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Element grouping

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In The Elements by John Emsley there appears the following in the description of most Rare Earths:

 

"...of the so-called Rare Earth group (more correctly termed the lanthanides [or actinides])"

 

Is there some doubt about the correct classification of the lanthides and actinides?

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Not that I'm aware of. They are group together in the f-block and the two different names refer to whether the first f-orbital of the second f-orbital is the valence one

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Not that I'm aware of. They are group together in the f-block and the two different names refer to whether the first f-orbital of the second f-orbital is the valence one

 

Thanks for clarifying Emsley's statement. Emsley could avoid creating doubts by explaining this more clearly as group and sub-groups.

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It was perfectly clear to me what he meant.

 

Calling them "rare earths" when most of them are not rare and none of them is an earth seems unhelpful so calling them the lanthanides or actinides is more correct.

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The difference is between a technically precise term - Lanthanides and Actinides, and an informal, 'popular' term - rare earths. Like John I am puzzled as to why there would be any confusion.

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The difference is between a technically precise term - Lanthanides and Actinides, and an informal, 'popular' term - rare earths. Like John I am puzzled as to why there would be any confusion.

 

It is because an untrained amateur like myself wants to know the reason for Emsley's wording, the reply given by Horza2002 is detailed and precise it is exactly what I wanted, if only every 'expert' were as competent; neither Emsley or any of the university web sites that use the 'rare earth' term state that it is an informal term, therein lies the confusion.

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It is because an untrained amateur like myself wants to know the reason for Emsley's wording, the reply given by Horza2002 is detailed and precise it is exactly what I wanted, if only every 'expert' were as competent; .
The reason is implicit in the language.

Horza2002 does not explain the reason for Emsley's wording, but I am pleased you found his reply useful.

I'll take the last remark as a side swipe at my own contribution. I'll seek not to inconvenience you on future threads.

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The reason is implicit in the language.

Horza2002 does not explain the reason for Emsley's wording, but I am pleased you found his reply useful.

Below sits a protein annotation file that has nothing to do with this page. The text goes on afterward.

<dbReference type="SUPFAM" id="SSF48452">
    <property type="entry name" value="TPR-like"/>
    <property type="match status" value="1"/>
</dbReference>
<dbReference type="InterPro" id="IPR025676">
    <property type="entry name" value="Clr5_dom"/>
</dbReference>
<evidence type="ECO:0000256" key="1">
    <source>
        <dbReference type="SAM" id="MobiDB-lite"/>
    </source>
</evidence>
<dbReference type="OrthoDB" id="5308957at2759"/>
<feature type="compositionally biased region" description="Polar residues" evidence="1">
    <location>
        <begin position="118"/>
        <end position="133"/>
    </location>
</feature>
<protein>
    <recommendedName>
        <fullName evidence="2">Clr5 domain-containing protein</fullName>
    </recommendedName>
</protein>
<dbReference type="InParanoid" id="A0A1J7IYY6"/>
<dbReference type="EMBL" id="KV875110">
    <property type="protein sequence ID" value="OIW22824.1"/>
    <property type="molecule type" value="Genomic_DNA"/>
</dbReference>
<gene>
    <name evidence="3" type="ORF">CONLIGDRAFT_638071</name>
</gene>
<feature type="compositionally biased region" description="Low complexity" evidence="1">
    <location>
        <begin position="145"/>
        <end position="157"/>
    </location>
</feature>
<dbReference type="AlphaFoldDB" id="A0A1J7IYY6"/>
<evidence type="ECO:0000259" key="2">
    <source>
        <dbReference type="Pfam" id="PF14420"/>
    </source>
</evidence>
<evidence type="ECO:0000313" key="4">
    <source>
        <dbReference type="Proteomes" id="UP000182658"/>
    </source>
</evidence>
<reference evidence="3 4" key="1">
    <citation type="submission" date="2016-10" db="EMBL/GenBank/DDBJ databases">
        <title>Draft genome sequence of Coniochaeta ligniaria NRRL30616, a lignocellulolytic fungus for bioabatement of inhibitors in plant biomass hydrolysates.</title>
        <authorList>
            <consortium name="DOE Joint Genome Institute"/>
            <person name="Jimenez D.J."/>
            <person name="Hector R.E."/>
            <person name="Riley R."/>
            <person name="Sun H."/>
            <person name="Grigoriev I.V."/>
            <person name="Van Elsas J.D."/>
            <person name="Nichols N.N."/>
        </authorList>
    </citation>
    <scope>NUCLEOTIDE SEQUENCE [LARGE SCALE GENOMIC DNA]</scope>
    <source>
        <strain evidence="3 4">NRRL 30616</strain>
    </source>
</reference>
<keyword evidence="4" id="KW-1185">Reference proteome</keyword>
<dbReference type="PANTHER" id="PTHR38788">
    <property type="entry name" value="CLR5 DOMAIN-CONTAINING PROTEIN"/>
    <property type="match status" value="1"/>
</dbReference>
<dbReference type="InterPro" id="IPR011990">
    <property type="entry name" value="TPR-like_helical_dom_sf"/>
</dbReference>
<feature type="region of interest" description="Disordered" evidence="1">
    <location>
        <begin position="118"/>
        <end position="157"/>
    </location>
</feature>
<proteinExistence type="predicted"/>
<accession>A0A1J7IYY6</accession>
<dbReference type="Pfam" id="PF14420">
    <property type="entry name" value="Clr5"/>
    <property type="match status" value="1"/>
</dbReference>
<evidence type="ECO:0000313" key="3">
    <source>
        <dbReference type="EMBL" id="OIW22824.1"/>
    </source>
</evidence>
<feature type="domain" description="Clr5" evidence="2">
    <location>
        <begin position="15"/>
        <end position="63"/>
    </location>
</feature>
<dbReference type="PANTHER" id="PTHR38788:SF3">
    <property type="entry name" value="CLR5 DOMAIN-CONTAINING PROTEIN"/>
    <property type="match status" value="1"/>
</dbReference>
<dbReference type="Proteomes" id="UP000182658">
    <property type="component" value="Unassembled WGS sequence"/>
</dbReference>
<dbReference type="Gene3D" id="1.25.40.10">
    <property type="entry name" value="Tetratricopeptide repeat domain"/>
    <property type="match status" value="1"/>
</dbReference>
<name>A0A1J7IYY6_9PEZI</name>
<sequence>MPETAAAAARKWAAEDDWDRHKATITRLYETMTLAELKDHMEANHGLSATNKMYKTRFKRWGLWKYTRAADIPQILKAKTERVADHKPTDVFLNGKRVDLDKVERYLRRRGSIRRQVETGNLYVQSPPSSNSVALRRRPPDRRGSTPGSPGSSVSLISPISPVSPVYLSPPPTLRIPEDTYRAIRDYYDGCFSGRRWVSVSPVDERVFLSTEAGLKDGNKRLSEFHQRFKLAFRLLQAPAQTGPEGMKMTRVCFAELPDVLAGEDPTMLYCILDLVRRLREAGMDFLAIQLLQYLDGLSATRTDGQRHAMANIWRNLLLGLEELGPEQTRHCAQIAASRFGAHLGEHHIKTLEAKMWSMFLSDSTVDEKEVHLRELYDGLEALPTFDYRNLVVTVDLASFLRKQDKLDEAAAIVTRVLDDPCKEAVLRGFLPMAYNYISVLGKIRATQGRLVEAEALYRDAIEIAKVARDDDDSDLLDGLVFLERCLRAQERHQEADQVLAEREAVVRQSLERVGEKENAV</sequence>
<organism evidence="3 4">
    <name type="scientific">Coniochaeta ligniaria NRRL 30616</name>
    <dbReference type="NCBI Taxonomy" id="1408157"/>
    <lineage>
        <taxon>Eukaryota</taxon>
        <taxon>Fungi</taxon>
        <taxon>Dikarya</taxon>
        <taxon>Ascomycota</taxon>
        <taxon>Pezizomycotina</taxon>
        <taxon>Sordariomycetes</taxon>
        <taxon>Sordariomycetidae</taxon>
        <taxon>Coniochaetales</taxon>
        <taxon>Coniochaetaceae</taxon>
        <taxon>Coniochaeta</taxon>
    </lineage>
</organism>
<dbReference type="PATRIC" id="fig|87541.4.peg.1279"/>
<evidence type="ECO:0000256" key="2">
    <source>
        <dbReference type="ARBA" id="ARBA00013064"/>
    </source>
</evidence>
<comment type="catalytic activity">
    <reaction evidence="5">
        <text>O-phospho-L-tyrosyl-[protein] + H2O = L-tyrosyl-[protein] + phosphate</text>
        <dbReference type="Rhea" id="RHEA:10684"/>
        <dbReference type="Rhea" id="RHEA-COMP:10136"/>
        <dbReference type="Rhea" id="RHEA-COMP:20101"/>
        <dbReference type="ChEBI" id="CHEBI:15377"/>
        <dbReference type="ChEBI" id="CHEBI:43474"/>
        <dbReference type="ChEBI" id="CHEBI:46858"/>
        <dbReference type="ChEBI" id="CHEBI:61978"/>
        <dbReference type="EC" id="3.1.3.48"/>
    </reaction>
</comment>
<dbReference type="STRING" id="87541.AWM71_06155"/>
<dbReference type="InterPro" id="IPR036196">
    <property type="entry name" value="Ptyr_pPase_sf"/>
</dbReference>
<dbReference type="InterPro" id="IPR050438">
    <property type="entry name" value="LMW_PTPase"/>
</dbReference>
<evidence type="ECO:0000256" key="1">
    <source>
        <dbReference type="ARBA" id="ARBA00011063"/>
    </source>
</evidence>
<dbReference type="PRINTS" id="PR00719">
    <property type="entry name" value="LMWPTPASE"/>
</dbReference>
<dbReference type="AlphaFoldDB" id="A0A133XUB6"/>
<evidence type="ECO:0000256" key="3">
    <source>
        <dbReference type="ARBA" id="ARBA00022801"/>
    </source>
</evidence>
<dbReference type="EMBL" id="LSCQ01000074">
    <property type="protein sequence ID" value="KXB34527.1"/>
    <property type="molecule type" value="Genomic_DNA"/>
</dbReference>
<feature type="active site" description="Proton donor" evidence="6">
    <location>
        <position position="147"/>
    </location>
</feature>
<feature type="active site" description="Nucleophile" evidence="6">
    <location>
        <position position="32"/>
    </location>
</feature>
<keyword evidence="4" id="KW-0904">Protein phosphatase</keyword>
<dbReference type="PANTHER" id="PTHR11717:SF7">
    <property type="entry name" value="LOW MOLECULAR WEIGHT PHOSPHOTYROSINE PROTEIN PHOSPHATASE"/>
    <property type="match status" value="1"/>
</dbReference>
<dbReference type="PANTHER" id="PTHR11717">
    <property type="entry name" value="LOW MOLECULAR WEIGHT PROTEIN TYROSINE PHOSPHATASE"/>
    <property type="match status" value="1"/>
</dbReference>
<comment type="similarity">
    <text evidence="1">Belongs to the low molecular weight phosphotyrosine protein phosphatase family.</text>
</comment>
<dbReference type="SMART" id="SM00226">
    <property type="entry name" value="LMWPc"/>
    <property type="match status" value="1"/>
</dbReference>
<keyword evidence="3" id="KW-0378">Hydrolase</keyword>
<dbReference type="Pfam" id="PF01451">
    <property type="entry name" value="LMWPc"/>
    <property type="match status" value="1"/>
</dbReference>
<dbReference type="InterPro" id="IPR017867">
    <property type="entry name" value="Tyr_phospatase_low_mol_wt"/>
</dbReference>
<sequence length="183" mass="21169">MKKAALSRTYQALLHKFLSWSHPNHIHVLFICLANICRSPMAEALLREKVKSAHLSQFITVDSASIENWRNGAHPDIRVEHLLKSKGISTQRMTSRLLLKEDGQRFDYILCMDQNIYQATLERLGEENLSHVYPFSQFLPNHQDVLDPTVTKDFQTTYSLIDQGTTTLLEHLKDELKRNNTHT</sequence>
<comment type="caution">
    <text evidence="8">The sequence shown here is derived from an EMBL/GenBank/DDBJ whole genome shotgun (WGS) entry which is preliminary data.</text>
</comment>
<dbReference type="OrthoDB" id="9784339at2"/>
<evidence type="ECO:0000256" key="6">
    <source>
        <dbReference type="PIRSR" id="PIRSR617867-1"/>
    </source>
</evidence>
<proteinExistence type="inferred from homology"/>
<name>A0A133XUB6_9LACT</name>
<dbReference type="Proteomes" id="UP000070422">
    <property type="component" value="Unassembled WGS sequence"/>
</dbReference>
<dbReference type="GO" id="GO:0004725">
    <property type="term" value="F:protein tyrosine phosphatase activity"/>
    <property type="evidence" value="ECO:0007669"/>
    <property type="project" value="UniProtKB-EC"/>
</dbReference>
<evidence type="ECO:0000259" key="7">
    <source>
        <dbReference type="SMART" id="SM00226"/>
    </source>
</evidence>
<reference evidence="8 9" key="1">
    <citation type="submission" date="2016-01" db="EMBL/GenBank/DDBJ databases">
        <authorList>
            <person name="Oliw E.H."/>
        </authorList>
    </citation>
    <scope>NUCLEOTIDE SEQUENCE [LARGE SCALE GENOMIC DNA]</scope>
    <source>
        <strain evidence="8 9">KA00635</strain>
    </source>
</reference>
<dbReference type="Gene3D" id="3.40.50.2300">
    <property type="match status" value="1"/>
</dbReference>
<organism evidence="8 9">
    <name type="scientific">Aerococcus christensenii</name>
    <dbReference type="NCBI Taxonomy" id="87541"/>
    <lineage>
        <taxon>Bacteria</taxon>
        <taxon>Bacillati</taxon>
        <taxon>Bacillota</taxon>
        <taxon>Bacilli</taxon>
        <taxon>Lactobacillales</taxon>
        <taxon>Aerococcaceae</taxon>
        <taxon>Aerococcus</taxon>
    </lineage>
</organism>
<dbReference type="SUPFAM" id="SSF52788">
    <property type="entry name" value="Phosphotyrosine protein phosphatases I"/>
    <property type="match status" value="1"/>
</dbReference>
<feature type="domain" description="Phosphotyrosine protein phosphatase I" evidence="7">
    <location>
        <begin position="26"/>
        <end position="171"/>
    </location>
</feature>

I'll take the last remark as a side swipe at my own contribution. I'll seek not to inconvenience you on future threads.

 

No side swipe intended, from my layman's reading Emsley seem to be implying that the term rare earth is incorrect or of dubious value, clearly professionals make a different interpretation of the phrase Emsley uses. Your reply is just as welcome as Horza2002, but again from a layman's viewpoint Horza2002 reply has an educational value which, with respect; is missing from "The reason is implicit in the language".

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It was perfectly clear to me what he meant.

 

Calling them "rare earths" when most of them are not rare and none of them is an earth seems unhelpful so calling them the lanthanides or actinides is more correct.

 

I'm more comfortable calling them Lanthanoids and Actinoids so as to avoid confusion about the negatively charged ions of Lanthanum and Actinium. :P

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No side swipe intended, from my layman's reading Emsley seem to be implying that the term rare earth is incorrect or of dubious value, clearly professionals make a different interpretation of the phrase Emsley uses. Your reply is just as welcome as Horza2002, but again from a layman's viewpoint Horza2002 reply has an educational value which, with respect; is missing from "The reason is implicit in the language".
My apologies for misunderstanding you. I should have a) read what you wrote more carefully, b) not jumped to a concussion.

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My apologies for misunderstanding you. I should have a) read what you wrote more carefully, b) not jumped to a concussion.

 

Try not to jump while in a low-ceiling room. That should avoid the concussions. :P:D

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